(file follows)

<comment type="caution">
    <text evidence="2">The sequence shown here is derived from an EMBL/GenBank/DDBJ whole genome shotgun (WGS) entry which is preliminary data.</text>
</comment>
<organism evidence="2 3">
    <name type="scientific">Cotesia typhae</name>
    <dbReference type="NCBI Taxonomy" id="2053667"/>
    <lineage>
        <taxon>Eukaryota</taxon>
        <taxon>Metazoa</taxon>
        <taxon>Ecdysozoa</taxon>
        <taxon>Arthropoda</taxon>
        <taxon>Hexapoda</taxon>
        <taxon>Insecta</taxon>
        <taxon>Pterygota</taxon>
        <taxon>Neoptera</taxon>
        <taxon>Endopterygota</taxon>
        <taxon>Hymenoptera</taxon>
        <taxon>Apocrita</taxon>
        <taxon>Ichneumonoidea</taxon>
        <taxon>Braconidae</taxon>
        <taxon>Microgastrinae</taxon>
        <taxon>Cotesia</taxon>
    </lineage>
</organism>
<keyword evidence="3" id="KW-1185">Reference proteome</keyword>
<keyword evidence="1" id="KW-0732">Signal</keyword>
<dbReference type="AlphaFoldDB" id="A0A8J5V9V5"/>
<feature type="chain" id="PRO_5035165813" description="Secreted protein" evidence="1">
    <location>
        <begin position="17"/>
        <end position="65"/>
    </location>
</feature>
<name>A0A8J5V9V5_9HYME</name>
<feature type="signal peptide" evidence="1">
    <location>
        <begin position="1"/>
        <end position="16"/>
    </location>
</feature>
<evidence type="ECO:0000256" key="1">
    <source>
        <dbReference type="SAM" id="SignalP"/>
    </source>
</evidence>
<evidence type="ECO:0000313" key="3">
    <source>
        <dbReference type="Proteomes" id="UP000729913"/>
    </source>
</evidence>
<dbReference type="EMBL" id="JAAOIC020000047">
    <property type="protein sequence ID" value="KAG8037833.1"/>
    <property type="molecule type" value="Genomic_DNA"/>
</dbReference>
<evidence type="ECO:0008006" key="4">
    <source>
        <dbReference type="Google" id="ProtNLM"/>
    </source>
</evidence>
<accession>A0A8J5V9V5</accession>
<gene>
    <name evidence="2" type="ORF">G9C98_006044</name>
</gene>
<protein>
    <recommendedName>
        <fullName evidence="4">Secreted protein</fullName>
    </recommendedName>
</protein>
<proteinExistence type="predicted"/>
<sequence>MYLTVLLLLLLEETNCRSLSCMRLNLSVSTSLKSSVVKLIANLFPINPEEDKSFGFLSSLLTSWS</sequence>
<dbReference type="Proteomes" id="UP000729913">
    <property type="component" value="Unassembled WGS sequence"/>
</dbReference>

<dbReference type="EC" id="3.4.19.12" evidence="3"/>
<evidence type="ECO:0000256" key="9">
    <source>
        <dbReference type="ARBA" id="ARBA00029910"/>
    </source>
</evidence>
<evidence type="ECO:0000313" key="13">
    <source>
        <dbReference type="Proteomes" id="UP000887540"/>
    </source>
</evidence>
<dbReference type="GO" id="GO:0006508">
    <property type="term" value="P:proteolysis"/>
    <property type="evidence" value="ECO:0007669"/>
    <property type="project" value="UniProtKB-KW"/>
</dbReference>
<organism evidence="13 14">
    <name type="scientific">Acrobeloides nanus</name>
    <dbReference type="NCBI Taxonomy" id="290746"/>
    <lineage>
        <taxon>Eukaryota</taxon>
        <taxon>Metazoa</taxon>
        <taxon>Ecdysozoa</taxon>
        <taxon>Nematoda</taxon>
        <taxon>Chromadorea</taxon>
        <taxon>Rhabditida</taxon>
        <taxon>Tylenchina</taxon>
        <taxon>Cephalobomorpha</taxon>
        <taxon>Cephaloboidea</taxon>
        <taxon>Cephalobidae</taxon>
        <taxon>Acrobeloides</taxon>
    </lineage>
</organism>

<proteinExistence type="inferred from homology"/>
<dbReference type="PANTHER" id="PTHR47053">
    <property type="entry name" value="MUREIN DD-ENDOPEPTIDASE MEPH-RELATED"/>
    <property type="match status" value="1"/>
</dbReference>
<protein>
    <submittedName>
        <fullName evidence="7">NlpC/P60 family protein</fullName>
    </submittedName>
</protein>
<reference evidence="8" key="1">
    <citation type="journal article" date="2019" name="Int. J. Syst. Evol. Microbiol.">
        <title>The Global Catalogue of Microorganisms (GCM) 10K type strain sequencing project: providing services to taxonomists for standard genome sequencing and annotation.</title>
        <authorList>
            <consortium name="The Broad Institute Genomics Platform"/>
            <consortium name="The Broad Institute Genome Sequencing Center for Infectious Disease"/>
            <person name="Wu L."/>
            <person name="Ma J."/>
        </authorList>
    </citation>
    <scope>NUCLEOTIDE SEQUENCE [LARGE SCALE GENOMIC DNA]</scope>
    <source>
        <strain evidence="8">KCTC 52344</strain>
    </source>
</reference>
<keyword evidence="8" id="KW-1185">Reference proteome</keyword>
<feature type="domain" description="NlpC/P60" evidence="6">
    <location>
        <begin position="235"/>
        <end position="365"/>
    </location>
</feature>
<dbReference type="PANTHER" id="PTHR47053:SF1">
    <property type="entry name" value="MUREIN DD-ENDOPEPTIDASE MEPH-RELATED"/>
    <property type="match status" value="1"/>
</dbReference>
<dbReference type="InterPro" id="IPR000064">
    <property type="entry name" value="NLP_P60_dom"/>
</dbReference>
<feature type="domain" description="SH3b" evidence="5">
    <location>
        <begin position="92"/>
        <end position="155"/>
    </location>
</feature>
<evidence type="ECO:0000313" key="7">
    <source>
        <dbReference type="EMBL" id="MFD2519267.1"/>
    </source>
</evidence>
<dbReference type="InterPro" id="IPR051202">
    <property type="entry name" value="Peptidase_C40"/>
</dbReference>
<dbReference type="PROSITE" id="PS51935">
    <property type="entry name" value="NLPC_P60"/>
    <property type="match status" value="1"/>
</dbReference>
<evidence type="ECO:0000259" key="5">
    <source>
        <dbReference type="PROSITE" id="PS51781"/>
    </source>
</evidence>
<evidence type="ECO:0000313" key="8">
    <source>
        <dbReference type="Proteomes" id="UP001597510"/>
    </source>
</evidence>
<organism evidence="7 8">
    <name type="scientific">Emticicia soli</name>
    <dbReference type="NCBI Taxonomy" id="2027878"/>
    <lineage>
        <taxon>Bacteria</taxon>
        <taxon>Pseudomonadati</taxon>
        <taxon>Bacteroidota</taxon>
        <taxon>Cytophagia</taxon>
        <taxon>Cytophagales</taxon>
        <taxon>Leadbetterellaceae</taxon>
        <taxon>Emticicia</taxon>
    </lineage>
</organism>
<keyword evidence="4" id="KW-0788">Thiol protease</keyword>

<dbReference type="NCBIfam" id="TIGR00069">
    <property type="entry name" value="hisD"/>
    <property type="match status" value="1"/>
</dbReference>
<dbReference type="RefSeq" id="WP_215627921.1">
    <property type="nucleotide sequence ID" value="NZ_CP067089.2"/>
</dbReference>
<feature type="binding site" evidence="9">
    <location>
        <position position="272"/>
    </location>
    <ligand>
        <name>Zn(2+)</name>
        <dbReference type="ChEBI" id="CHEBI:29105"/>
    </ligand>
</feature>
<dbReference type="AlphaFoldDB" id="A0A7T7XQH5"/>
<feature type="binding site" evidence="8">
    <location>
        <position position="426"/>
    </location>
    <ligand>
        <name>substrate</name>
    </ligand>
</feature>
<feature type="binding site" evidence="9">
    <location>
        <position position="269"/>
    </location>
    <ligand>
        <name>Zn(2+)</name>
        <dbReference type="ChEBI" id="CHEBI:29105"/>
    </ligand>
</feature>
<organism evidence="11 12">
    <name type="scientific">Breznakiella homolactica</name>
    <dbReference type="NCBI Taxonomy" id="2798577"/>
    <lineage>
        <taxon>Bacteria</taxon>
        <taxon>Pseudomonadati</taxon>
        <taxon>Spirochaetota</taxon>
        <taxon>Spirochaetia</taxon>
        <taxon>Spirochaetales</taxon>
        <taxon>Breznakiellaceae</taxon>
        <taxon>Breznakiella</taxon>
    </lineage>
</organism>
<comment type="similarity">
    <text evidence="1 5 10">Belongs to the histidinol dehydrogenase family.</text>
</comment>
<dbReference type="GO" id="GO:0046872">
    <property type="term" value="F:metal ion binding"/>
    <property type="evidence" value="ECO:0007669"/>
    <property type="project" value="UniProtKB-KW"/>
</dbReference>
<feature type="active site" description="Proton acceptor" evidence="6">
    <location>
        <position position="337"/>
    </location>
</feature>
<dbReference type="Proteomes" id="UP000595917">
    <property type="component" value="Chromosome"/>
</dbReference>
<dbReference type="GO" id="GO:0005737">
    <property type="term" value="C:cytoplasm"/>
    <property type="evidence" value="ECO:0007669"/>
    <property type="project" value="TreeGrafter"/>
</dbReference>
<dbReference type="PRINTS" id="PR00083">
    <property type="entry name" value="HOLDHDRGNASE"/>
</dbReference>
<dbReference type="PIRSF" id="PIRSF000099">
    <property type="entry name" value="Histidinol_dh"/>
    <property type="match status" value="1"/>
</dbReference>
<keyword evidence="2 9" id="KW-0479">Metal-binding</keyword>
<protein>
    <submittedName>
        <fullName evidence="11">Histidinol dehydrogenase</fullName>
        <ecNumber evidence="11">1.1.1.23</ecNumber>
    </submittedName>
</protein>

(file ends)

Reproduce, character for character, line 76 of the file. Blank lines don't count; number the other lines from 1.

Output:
    <source>